An inspiring vet nurse volunteer experience in Cambodia

By | 2019-06-13T19:57:06+00:00 June 13th, 2019|News|

Vets Beyond Borders member Kate Taylor, a vet nurse and dog trainer from Queensland, went on her first volunteer mission to Cambodia last month and returned with a big smile and wonderful, inspiring stories to share!

“Uplifting would be the best word to describe my volunteer experience in Cambodia for so many reasons,” she said. “On a personal level I quickly felt connected to a group of like-minded animal carers even though we spoke different languages. The work was sometimes confronting, but ever so rewarding and I came away with a lasting feeling of satisfaction having done just a tiny amount to contribute.”

Kate volunteered at the Phnom Penh Animal Welfare (PPAW) clinic in Phnom Penh. Before she left, she was looking forward to achieving a sense of understanding and ultimately to being useful in a practical way.

Predictably, it took a while to settle in and see what work was needed where,” she explained. “The key to being useful was to be flexible and do whatever job was required as each day was different. I am sure I only scratched the surface on gaining an understanding of both Cambodian culture and history and about the challenges faced by vets. But my understanding was certainly greater than it would have been as just a tourist.”

Kate’s tasks were many and varied. She found the PPAW hospital ward was often full and included many animals requiring long term care. Her tasks involved basic nursing and making each patient as comfortable, pain free and happy as possible. Sometimes, this just meant sitting with them and spending time giving love.

“There were a lot of animals with awful skin conditions, so bathing patients was a regular duty. I monitored many anaesthetics, mostly for desexing surgeries and gave rabies vaccinations,” she said.

Kate was surprised her dog training skills were equally in demand!

“I spent time every day teaching the homeless dogs at PPAWS basic obedience to increase their adoption chances. I also taught staff basic training methods so this work could continue,” she said.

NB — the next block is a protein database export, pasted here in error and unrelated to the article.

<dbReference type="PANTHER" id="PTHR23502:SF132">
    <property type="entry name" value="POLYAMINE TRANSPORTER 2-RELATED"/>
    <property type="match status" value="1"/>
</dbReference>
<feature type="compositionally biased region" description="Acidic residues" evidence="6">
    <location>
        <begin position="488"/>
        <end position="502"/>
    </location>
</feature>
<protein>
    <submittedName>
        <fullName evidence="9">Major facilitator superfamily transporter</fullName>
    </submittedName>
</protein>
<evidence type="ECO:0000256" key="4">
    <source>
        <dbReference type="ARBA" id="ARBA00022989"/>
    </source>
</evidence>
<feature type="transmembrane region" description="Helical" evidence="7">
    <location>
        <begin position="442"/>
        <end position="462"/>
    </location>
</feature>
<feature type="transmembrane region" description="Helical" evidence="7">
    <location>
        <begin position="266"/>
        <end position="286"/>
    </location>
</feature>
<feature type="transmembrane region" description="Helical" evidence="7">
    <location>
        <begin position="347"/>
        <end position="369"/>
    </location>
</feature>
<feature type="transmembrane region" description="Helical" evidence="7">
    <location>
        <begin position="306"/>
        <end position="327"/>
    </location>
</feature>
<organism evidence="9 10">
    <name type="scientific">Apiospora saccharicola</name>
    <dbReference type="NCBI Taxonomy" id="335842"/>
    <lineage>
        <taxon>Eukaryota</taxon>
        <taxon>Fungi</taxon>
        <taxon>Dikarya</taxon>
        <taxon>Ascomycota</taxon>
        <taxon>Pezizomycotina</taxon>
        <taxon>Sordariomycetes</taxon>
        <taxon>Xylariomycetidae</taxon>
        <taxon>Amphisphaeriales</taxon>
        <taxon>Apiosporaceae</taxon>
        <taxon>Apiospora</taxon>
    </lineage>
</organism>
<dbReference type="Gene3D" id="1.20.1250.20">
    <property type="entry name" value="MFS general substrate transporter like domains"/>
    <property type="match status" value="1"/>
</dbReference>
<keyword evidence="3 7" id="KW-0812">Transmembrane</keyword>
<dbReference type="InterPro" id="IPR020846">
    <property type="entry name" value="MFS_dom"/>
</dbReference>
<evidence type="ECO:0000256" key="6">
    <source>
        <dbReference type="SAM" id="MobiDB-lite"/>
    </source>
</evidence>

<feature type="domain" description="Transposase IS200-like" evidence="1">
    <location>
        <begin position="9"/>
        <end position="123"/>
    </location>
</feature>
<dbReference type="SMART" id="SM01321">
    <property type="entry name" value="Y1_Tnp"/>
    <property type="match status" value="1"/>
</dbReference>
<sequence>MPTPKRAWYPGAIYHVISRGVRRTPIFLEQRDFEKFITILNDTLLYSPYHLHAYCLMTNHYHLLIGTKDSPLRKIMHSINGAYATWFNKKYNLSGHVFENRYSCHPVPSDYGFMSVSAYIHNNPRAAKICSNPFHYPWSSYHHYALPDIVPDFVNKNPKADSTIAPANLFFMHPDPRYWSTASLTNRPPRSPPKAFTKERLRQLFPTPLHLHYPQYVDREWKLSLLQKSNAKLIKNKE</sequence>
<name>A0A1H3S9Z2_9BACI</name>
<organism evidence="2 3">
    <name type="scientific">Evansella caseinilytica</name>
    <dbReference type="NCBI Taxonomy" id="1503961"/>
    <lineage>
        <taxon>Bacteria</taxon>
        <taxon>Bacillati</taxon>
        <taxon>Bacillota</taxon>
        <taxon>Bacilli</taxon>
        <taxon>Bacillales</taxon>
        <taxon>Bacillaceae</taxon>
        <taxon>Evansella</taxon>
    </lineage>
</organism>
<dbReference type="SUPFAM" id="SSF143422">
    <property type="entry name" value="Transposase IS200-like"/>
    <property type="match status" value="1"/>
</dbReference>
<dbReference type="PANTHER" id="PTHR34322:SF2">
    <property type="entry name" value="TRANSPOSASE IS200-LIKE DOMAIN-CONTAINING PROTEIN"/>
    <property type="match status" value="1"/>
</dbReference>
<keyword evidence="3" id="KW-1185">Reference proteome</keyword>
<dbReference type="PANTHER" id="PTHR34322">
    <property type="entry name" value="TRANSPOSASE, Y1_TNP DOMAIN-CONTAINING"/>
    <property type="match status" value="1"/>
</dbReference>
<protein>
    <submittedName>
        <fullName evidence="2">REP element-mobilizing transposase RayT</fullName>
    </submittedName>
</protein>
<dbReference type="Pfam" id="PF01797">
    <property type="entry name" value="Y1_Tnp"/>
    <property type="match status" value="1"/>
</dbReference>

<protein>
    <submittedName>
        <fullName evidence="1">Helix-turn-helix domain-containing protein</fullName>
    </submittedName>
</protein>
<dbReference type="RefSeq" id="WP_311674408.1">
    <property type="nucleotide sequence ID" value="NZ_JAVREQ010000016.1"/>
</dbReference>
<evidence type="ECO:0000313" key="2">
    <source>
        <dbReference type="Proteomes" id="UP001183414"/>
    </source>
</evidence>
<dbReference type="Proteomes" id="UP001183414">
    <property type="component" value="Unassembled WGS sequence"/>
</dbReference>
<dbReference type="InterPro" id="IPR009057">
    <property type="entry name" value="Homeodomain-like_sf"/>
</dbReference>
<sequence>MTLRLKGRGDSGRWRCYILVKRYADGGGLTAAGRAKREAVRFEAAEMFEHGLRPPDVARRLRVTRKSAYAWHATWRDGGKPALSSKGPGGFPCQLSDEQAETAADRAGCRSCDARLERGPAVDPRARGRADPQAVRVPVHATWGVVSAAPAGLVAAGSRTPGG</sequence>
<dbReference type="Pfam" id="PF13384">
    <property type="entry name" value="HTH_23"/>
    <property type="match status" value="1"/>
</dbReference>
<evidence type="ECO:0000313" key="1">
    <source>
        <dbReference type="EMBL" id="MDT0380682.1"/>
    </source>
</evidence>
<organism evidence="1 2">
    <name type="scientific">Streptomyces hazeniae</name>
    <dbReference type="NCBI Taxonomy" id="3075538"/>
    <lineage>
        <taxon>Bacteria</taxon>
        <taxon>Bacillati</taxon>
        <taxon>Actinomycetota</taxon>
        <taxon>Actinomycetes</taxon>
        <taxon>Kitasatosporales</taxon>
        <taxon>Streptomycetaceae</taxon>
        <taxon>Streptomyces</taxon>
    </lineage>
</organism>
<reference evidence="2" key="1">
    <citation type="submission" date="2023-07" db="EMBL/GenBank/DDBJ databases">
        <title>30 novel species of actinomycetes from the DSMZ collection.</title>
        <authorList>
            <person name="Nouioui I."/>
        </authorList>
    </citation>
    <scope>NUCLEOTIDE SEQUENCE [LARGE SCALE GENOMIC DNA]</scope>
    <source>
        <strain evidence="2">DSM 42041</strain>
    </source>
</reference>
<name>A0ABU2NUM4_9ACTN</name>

Kate also accompanied PPAWS staff on school visits to help educate children about animal safety. In quiet times, she chipped away at the vast pile of card files that needed entering on the new computer data base. Plenty to do!

Kate fondly remembers having daily lunches together, sitting crossed-legged on the bamboo mat and sharing traditional Khmer food.

“But the most memorable experience was being part of a team of five workers who traveled to a rural village. We stayed two days running desexing clinics at a local health centre one day and at a temple the next, and administering many rabies injections to cats and dogs who nearly all arrived by scooter in an assortment of boxes and bags!” she said.

Kate was also surprised to discover that Cambodians enjoy a daily siesta. She said the clinic closed everyday between 12 and 2, and everyone had a sleep!  Great idea!

“I was also surprised at the high levels of pet ownership, even in the city. Cambodia has one dog to every three humans, and rabies is a major issue with around 800 people dying each year, the majority of whom are children,” she added.

Would Kate recommend vets and vet nurses to volunteer for Vets Beyond Borders?

“Absolutely! Volunteering is such an enriching experience,” she said. “It really helps build your nursing skills without all the technical tools we take for granted.  But mostly you will make lasting friends and connections with like-minded people and bring home a treasure of memories. Vets Beyond Borders are great at helping to facilitate your volunteering experience and make the planning easy. PPAWS don’t have a lot of volunteers and would welcome more, so do it! You won’t regret it.”